It was also memorable for me for other reasons too. My first serious relationship began there when I asked a girl from school to come to a Cramps gig with me one Saturday night. Anyway she agreed to accompany me (and my mates came too because they all loved The Cramps and I hadn’t quite got the hang of the dating thing at that stage of my life). Fortunately she loved the extreme weirdness of The Cramps (and as a bonus my mates weren’t too annoying).
A week after The Cramps gig the club closed. Its now 40 years since that famous closing night but Eric’s maintains an almost mythical status in the history of Liverpool venues.
Around this time I started to get to know a few musicians too which meant we went along to see their gigs. A lad we knew was the drummer in a band called Pscycamesh. I remember us all going to the see them play in the Third Room at the Everyman. We felt really grown up being in such a cool place at the tender age of 15/16. On reflection we probably acted/looked like the young idiots from Bootle that we were. We felt important anyway because we knew ‘the band’ and we were out in town at this strange but great bar. The headliner was Pete Wylie playing his first gig with Wah! Heat, which on the night featured Julian Cope on keyboards. They played a storming set in the tight confines of the Third Room. That night has always stuck with me and the Everyman Bistro remained a favourite haunt for another 30 years or so.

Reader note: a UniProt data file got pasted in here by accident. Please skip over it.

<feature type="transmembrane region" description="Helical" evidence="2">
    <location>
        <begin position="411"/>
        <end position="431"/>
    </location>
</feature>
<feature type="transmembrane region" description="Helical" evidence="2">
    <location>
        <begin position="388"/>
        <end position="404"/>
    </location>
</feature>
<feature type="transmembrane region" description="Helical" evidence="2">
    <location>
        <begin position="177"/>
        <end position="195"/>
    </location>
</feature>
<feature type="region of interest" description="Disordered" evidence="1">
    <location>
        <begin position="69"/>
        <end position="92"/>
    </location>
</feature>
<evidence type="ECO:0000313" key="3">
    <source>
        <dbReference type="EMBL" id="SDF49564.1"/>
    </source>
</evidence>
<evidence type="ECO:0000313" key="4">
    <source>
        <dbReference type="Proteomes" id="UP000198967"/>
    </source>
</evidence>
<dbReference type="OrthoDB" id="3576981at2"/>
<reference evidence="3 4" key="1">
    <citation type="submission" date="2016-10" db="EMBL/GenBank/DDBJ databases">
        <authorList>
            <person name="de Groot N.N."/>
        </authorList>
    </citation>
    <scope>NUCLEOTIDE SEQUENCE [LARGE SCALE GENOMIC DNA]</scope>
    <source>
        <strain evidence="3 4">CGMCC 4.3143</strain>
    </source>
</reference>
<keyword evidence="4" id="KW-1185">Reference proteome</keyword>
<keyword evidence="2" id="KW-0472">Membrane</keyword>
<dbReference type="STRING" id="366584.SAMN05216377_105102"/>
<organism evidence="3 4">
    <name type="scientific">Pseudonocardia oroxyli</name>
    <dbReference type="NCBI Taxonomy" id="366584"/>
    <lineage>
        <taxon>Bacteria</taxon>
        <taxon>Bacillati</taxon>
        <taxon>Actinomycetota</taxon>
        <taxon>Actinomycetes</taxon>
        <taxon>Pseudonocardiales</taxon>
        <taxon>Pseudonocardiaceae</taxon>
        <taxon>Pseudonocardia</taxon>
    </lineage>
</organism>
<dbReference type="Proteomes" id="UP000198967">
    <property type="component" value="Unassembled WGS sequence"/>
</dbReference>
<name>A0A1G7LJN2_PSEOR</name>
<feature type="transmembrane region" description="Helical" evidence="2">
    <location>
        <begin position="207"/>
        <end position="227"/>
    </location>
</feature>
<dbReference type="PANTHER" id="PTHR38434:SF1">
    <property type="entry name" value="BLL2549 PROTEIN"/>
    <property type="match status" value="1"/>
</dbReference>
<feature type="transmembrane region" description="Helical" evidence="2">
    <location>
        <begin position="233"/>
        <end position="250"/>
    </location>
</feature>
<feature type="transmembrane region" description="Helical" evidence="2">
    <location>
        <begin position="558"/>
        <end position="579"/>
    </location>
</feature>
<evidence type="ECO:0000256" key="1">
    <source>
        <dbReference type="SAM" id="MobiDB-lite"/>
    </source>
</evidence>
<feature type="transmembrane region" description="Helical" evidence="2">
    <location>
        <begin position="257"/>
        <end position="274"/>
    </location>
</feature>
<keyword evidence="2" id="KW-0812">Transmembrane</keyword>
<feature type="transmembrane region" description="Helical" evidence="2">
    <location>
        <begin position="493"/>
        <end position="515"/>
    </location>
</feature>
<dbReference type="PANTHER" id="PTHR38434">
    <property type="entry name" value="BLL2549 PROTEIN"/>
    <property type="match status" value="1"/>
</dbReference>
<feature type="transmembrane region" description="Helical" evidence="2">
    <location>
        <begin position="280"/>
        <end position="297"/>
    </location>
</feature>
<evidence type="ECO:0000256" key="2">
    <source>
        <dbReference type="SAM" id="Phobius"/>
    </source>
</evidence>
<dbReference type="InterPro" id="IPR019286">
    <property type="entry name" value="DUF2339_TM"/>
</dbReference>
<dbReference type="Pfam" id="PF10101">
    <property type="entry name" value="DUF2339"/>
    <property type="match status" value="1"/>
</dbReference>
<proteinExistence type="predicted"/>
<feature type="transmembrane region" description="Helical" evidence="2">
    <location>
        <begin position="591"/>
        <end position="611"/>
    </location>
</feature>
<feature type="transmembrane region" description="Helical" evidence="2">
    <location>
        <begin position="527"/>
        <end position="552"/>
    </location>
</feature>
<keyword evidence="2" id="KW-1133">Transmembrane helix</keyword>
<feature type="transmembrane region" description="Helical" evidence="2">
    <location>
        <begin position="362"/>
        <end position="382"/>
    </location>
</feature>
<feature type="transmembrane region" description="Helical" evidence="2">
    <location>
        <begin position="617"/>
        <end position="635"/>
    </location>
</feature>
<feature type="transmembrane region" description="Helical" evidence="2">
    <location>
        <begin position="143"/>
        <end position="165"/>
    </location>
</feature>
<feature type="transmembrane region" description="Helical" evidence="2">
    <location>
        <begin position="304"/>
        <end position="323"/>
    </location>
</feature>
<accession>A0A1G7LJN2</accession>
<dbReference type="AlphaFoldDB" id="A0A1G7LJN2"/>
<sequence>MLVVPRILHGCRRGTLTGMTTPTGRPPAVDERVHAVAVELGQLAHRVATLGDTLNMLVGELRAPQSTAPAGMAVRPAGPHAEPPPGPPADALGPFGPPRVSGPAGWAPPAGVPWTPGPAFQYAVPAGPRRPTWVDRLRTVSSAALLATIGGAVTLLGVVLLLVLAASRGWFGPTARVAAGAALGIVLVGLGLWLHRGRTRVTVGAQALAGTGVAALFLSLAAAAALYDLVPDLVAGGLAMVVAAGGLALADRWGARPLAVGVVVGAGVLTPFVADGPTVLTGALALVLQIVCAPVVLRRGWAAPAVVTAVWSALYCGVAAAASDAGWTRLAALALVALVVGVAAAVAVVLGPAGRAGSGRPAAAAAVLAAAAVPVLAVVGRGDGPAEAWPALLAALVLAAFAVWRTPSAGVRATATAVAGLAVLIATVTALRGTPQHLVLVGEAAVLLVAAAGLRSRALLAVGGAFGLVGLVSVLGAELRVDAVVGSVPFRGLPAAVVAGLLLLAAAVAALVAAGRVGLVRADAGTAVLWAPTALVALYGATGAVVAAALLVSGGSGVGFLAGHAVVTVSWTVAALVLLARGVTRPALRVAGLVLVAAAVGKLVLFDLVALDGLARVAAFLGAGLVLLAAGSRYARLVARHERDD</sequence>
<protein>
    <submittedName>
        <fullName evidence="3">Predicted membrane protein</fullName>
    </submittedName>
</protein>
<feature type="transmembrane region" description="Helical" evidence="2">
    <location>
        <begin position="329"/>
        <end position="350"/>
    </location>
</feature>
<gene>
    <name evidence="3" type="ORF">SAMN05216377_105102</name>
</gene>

At that stage of my life me and my mates were obsessed by the rock and roll bible that was the NME. So it felt bizarre that a few years later, in the early 80s, that this august journal was publishing reviews of mine. And they were even paying me for the privilege — suckers!
Eric’s had closed by then and from memory a lot of my live reviews from this time were of gigs that took place at the Warehouse. This was a dedicated live music venue on Fleet Street and had gigs on almost every night. The nights that stick in my memory are gigs by the likes of Dead or Alive, Frankie Goes To Hollywood and the Icicle Works (who I said in my review were a bunch of ‘hippies’). A mysterious fire brought a premature end to the Warehouse’s life.
Other small venues like The Masonic pub on Berry Street had live music most nights but the lack of regular venues meant some unlikely places were called into use. My favourite was Mr Pickwicks which was exactly like you would expect a nightclub in the early 80s to look like. It had a circular sunken dance floor but bizarrely it also worked really well for gigs. My first ever NME review came from there and featured two local bands Black and Send No Flowers. I’ve still got my ticket for a Pale Fountains gig there which was in the shape of an old fashioned luggage label. On that night and other memorable occasions like an early Orange Juice gig the venue was fabulously renamed Plato’s Ballroom.
There were a couple of other places around this time to see live music occasionally like the Pyramid Club, or the Left Bank Bistro on Mathew Street.